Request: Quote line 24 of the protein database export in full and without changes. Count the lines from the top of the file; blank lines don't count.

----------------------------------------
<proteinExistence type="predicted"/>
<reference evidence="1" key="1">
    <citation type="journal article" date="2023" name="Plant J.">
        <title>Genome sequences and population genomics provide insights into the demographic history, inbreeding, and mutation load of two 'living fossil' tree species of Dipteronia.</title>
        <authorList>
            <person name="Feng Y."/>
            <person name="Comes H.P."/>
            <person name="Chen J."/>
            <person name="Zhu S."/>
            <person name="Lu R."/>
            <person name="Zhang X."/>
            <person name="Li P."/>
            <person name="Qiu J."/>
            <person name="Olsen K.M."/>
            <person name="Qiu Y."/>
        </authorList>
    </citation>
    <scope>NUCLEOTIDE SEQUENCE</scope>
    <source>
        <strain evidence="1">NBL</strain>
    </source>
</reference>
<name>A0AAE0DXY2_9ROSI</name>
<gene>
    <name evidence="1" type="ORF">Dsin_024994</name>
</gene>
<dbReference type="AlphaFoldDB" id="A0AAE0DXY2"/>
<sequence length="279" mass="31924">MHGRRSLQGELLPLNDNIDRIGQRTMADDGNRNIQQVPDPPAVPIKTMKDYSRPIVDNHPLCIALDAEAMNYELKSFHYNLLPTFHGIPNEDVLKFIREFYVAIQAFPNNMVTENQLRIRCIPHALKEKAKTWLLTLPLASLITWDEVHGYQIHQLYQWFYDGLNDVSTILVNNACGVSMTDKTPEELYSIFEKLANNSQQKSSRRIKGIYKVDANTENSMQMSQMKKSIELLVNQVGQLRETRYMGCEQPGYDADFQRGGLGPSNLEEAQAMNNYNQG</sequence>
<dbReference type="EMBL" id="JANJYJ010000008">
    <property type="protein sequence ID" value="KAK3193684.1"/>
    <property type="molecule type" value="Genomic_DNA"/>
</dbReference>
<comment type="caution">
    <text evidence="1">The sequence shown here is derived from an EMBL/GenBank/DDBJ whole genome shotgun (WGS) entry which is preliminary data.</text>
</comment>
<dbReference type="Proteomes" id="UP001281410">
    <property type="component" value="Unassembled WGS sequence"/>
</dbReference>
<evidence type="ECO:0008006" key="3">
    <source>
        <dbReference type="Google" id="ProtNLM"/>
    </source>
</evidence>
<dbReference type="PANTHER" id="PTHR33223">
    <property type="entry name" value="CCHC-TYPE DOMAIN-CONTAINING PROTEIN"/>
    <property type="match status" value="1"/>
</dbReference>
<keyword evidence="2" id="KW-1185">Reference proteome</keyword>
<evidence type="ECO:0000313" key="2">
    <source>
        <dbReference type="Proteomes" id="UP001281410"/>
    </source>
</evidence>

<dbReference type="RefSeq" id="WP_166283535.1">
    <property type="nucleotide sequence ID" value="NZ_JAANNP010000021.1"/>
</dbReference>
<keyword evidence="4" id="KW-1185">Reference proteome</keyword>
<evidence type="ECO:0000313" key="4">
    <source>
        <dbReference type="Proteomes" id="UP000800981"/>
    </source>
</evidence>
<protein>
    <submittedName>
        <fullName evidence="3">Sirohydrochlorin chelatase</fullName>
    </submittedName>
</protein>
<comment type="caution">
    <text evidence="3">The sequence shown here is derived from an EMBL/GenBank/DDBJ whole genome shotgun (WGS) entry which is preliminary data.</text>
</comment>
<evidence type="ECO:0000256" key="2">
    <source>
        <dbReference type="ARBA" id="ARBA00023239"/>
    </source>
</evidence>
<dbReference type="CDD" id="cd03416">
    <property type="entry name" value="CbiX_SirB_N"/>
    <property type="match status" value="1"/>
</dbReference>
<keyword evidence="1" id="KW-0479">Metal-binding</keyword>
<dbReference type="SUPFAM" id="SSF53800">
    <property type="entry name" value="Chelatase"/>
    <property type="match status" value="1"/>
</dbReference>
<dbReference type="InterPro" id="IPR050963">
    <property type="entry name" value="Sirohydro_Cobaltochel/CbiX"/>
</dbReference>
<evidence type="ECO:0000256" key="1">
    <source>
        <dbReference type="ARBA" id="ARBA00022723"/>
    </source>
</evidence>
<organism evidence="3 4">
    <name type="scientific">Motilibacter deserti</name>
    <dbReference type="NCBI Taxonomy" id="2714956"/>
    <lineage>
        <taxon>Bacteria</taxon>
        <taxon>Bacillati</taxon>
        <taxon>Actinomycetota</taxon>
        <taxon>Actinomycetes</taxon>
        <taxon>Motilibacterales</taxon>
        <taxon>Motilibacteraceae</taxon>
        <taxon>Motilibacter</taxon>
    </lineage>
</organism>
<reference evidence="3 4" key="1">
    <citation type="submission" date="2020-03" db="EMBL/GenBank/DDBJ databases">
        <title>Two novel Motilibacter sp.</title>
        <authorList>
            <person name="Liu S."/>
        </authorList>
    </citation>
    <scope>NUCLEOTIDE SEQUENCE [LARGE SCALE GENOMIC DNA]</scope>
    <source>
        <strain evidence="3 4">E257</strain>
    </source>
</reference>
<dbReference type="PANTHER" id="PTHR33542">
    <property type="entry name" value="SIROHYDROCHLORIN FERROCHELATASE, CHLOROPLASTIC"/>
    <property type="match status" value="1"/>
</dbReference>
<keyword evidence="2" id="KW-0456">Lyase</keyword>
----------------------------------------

<gene>